New CCID Report Shows Residential Property Values in the CBD Remain Strong, Despite Covid
Despite the strain caused by the 2020 COVID lockdowns, residential property developments dominated in the CBD, and the economy managed to remain somewhat stable. According to the State of Cape Town Central City Report, The City of Cape Town placed the official nominal value of all property at R43.8 billion, with at least 31 additional developments worth more than R6.9 billion in the pipeline.
According to CCID board chairperson Rob Kane, “The Cape Town CBD once again proved its resilience in a very tough year. While some businesses have closed, many others have survived the first Covid year and it is very encouraging to note that investor and property development interest in the city centre remains steady.”
This is backed up by data from the State of Cape Town Central City Report, the ninth such annual report to be published by the Cape Town Central City Improvement District (CCID).
In 2020, there were 31 new developments in the CBD – either planned or proposed, currently under construction or recently completed.
- Two were proposed, with a conservatively estimated value of R860m
- Nine were in the planning phase, with a conservatively estimated value of R2bn
- 15 were under construction, with a conservatively estimated value of R2.9bn
- Five were completed, with a conservatively estimated value of R972m
Additionally, the redevelopment of commercial building One Thibault into a mixed-use office and residential complex (worth R500 million) has proven the trend of repurposing commercial buildings since the study was released.
According to Kane, the conversion of commercial buildings into mixed-use or residential complexes on an ongoing basis shows that the commercial property market remains resilient in 2021. “This indicates a flexibility in the sector,” said Kane.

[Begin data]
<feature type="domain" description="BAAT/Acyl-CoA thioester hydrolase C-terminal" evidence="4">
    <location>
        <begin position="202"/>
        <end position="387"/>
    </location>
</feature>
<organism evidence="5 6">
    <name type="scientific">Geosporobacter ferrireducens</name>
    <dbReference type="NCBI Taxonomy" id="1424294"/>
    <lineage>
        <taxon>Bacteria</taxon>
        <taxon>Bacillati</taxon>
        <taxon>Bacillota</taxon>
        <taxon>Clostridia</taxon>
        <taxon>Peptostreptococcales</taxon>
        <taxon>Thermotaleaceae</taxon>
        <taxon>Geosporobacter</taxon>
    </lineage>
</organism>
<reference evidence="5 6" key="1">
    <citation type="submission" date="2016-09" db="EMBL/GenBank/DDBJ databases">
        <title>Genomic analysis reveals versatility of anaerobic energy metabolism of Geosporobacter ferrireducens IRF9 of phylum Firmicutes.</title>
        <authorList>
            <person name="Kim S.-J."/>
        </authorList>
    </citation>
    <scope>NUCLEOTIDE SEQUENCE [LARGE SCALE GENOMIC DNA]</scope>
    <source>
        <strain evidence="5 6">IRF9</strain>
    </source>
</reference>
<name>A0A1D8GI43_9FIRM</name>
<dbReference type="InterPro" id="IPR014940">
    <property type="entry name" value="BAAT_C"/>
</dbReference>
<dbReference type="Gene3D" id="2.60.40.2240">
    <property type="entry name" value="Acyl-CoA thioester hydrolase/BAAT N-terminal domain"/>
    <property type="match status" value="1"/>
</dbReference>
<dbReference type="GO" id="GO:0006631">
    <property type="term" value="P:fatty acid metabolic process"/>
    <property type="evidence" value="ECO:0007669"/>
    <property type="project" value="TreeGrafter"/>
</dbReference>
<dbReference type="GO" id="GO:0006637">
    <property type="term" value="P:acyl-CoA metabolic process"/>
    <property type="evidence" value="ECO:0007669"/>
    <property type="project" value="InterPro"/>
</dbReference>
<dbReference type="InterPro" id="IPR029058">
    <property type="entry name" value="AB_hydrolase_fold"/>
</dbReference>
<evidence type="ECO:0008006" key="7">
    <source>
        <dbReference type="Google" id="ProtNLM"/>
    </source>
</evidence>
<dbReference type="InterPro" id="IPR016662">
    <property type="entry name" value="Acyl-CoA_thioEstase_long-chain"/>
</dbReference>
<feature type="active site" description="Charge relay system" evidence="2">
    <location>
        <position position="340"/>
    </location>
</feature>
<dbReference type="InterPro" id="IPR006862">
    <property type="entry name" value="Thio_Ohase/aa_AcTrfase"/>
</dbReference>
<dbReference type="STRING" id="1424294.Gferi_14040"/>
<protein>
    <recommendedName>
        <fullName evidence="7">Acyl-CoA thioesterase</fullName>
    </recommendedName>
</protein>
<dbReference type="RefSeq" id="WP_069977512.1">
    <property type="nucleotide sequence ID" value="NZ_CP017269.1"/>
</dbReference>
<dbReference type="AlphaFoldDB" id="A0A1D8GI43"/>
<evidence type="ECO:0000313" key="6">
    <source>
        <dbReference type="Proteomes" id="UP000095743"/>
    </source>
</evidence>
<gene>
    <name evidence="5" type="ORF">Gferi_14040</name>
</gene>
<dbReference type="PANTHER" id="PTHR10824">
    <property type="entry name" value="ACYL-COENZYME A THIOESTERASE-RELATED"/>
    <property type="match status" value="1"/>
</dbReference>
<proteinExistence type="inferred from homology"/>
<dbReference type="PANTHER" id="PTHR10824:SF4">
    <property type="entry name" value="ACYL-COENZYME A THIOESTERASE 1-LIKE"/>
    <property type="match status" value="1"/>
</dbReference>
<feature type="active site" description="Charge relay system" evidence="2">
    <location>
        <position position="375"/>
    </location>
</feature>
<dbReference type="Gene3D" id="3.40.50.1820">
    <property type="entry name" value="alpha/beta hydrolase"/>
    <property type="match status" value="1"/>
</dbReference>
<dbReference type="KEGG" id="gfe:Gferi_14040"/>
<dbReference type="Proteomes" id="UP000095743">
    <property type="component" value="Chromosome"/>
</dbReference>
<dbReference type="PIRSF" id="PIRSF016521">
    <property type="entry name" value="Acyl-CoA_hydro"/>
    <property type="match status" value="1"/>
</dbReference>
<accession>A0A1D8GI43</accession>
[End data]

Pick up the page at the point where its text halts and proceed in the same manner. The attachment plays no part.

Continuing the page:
Top Property Trends in Cape Town
Despite the massive strain faced by the construction industry in 2020, and the devastating impact of Covid-19 on most industries, the Cape Town Central City remained a viable commercial and residential property investment node in 2020, with a total projected value of developments completed of R972 million.
These were the top trends as highlighted by the State of Cape Town Central City Report
Regardless of the impacts of Covid-19 on the economy, data on the residential property sector reveals that low interest rates and innovative offerings continue to pique investor interest in the idea of living in a prosperous downtown.
According to Kane, “Developers have responded with accommodation offering flexibility, ease of use and affordability.”
In 2020, at least nine of the 15 buildings under construction in the CBD were residential developments worth R2.07 billion.
In 2020, the median price of an apartment sold in Central City was R1.65 million, which was lower than the R1.8 million median price in 2019. The price range of R20,000-R29,999/m2 saw the most sales.
“The distribution of sales across the various price bands shifted from the most being recorded in the R30,000-R39,999/m² category in both 2018 and 2019 to the lower band in 2020. This can be attributed to the price correction in the national residential housing market in recent years which has brought house prices in line with prevailing economic realities,” Kane said.